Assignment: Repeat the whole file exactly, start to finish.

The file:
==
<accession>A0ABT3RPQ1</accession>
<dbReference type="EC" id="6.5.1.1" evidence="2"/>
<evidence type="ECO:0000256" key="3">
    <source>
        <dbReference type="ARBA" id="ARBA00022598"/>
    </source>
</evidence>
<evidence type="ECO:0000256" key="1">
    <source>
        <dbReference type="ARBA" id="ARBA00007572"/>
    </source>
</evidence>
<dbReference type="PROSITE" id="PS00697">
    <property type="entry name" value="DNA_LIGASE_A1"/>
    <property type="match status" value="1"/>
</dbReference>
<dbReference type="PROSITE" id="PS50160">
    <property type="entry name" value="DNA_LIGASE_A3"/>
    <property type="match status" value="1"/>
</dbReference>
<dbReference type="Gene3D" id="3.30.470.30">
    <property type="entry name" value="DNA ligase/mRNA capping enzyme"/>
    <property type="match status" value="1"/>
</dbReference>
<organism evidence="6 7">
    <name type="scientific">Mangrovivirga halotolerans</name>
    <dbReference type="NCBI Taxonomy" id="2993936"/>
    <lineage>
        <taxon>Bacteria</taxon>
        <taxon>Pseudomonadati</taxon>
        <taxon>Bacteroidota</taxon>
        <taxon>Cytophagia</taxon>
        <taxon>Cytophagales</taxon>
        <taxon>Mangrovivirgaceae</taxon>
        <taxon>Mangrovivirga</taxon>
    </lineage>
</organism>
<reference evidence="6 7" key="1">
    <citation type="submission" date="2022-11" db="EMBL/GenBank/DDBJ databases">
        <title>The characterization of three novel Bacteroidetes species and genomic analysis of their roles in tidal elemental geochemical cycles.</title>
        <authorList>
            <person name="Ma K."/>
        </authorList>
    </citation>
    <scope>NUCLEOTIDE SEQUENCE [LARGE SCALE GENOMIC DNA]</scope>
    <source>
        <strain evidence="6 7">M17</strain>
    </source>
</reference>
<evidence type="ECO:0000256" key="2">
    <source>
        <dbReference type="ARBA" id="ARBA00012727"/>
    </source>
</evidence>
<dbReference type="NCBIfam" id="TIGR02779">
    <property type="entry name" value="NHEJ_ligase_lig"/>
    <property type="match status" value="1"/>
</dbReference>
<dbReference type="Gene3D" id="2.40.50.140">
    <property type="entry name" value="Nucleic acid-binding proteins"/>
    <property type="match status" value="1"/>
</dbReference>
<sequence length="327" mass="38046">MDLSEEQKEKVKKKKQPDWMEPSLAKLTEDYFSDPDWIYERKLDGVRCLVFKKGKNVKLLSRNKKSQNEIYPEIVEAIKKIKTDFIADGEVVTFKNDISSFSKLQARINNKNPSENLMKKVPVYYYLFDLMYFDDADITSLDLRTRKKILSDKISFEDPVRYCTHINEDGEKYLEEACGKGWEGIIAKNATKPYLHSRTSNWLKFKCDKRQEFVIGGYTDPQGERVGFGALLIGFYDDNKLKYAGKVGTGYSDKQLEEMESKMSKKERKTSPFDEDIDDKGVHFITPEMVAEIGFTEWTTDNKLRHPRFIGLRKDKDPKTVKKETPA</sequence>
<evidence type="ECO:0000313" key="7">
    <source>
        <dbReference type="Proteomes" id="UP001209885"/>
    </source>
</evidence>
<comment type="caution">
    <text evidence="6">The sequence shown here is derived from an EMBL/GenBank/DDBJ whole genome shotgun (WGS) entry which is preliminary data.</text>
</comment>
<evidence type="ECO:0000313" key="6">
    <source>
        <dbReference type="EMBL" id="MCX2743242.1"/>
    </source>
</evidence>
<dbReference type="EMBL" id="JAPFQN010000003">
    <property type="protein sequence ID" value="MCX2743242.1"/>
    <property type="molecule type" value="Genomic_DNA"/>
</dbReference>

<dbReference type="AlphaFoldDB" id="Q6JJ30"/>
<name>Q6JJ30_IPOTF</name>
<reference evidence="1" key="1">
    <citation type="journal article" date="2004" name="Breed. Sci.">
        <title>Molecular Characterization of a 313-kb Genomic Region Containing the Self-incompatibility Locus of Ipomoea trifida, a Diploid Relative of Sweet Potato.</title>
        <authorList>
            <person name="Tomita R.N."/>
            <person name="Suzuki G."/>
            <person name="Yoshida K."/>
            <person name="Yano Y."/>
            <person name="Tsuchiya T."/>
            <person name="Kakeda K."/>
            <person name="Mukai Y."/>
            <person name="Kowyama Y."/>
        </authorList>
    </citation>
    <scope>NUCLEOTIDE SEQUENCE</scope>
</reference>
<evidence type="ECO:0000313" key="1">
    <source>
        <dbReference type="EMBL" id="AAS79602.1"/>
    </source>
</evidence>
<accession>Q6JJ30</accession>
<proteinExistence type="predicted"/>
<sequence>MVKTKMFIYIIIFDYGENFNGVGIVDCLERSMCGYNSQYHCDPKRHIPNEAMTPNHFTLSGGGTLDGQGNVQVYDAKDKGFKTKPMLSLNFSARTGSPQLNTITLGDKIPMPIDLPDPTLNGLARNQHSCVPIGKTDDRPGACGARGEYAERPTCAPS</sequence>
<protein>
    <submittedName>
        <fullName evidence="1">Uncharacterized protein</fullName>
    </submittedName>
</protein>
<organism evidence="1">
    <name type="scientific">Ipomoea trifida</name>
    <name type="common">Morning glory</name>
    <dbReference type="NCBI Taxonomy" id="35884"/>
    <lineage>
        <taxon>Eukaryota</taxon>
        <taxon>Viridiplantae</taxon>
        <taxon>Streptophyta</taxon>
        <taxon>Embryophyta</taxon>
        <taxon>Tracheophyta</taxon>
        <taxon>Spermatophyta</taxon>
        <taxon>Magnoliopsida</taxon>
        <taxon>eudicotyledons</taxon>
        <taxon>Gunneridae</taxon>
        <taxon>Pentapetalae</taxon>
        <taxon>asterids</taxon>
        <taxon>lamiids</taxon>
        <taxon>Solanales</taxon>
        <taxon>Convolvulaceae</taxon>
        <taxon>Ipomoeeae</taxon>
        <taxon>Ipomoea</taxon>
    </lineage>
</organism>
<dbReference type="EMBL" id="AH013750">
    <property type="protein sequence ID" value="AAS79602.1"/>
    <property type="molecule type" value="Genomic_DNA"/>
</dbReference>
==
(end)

<accession>A0ABT3RPQ1</accession>
<dbReference type="EC" id="6.5.1.1" evidence="2"/>
<evidence type="ECO:0000256" key="3">
    <source>
        <dbReference type="ARBA" id="ARBA00022598"/>
    </source>
</evidence>
<evidence type="ECO:0000256" key="1">
    <source>
        <dbReference type="ARBA" id="ARBA00007572"/>
    </source>
</evidence>
<dbReference type="PROSITE" id="PS00697">
    <property type="entry name" value="DNA_LIGASE_A1"/>
    <property type="match status" value="1"/>
</dbReference>
<dbReference type="PROSITE" id="PS50160">
    <property type="entry name" value="DNA_LIGASE_A3"/>
    <property type="match status" value="1"/>
</dbReference>
<dbReference type="Gene3D" id="3.30.470.30">
    <property type="entry name" value="DNA ligase/mRNA capping enzyme"/>
    <property type="match status" value="1"/>
</dbReference>
<organism evidence="6 7">
    <name type="scientific">Mangrovivirga halotolerans</name>
    <dbReference type="NCBI Taxonomy" id="2993936"/>
    <lineage>
        <taxon>Bacteria</taxon>
        <taxon>Pseudomonadati</taxon>
        <taxon>Bacteroidota</taxon>
        <taxon>Cytophagia</taxon>
        <taxon>Cytophagales</taxon>
        <taxon>Mangrovivirgaceae</taxon>
        <taxon>Mangrovivirga</taxon>
    </lineage>
</organism>
<reference evidence="6 7" key="1">
    <citation type="submission" date="2022-11" db="EMBL/GenBank/DDBJ databases">
        <title>The characterization of three novel Bacteroidetes species and genomic analysis of their roles in tidal elemental geochemical cycles.</title>
        <authorList>
            <person name="Ma K."/>
        </authorList>
    </citation>
    <scope>NUCLEOTIDE SEQUENCE [LARGE SCALE GENOMIC DNA]</scope>
    <source>
        <strain evidence="6 7">M17</strain>
    </source>
</reference>
<evidence type="ECO:0000256" key="2">
    <source>
        <dbReference type="ARBA" id="ARBA00012727"/>
    </source>
</evidence>
<dbReference type="NCBIfam" id="TIGR02779">
    <property type="entry name" value="NHEJ_ligase_lig"/>
    <property type="match status" value="1"/>
</dbReference>
<dbReference type="Gene3D" id="2.40.50.140">
    <property type="entry name" value="Nucleic acid-binding proteins"/>
    <property type="match status" value="1"/>
</dbReference>
<sequence length="327" mass="38046">MDLSEEQKEKVKKKKQPDWMEPSLAKLTEDYFSDPDWIYERKLDGVRCLVFKKGKNVKLLSRNKKSQNEIYPEIVEAIKKIKTDFIADGEVVTFKNDISSFSKLQARINNKNPSENLMKKVPVYYYLFDLMYFDDADITSLDLRTRKKILSDKISFEDPVRYCTHINEDGEKYLEEACGKGWEGIIAKNATKPYLHSRTSNWLKFKCDKRQEFVIGGYTDPQGERVGFGALLIGFYDDNKLKYAGKVGTGYSDKQLEEMESKMSKKERKTSPFDEDIDDKGVHFITPEMVAEIGFTEWTTDNKLRHPRFIGLRKDKDPKTVKKETPA</sequence>
<evidence type="ECO:0000313" key="7">
    <source>
        <dbReference type="Proteomes" id="UP001209885"/>
    </source>
</evidence>
<comment type="caution">
    <text evidence="6">The sequence shown here is derived from an EMBL/GenBank/DDBJ whole genome shotgun (WGS) entry which is preliminary data.</text>
</comment>
<evidence type="ECO:0000313" key="6">
    <source>
        <dbReference type="EMBL" id="MCX2743242.1"/>
    </source>
</evidence>
<dbReference type="EMBL" id="JAPFQN010000003">
    <property type="protein sequence ID" value="MCX2743242.1"/>
    <property type="molecule type" value="Genomic_DNA"/>
</dbReference>

<dbReference type="AlphaFoldDB" id="Q6JJ30"/>
<name>Q6JJ30_IPOTF</name>
<reference evidence="1" key="1">
    <citation type="journal article" date="2004" name="Breed. Sci.">
        <title>Molecular Characterization of a 313-kb Genomic Region Containing the Self-incompatibility Locus of Ipomoea trifida, a Diploid Relative of Sweet Potato.</title>
        <authorList>
            <person name="Tomita R.N."/>
            <person name="Suzuki G."/>
            <person name="Yoshida K."/>
            <person name="Yano Y."/>
            <person name="Tsuchiya T."/>
            <person name="Kakeda K."/>
            <person name="Mukai Y."/>
            <person name="Kowyama Y."/>
        </authorList>
    </citation>
    <scope>NUCLEOTIDE SEQUENCE</scope>
</reference>
<evidence type="ECO:0000313" key="1">
    <source>
        <dbReference type="EMBL" id="AAS79602.1"/>
    </source>
</evidence>
<accession>Q6JJ30</accession>
<proteinExistence type="predicted"/>
<sequence>MVKTKMFIYIIIFDYGENFNGVGIVDCLERSMCGYNSQYHCDPKRHIPNEAMTPNHFTLSGGGTLDGQGNVQVYDAKDKGFKTKPMLSLNFSARTGSPQLNTITLGDKIPMPIDLPDPTLNGLARNQHSCVPIGKTDDRPGACGARGEYAERPTCAPS</sequence>
<protein>
    <submittedName>
        <fullName evidence="1">Uncharacterized protein</fullName>
    </submittedName>
</protein>
<organism evidence="1">
    <name type="scientific">Ipomoea trifida</name>
    <name type="common">Morning glory</name>
    <dbReference type="NCBI Taxonomy" id="35884"/>
    <lineage>
        <taxon>Eukaryota</taxon>
        <taxon>Viridiplantae</taxon>
        <taxon>Streptophyta</taxon>
        <taxon>Embryophyta</taxon>
        <taxon>Tracheophyta</taxon>
        <taxon>Spermatophyta</taxon>
        <taxon>Magnoliopsida</taxon>
        <taxon>eudicotyledons</taxon>
        <taxon>Gunneridae</taxon>
        <taxon>Pentapetalae</taxon>
        <taxon>asterids</taxon>
        <taxon>lamiids</taxon>
        <taxon>Solanales</taxon>
        <taxon>Convolvulaceae</taxon>
        <taxon>Ipomoeeae</taxon>
        <taxon>Ipomoea</taxon>
    </lineage>
</organism>
<dbReference type="EMBL" id="AH013750">
    <property type="protein sequence ID" value="AAS79602.1"/>
    <property type="molecule type" value="Genomic_DNA"/>
</dbReference>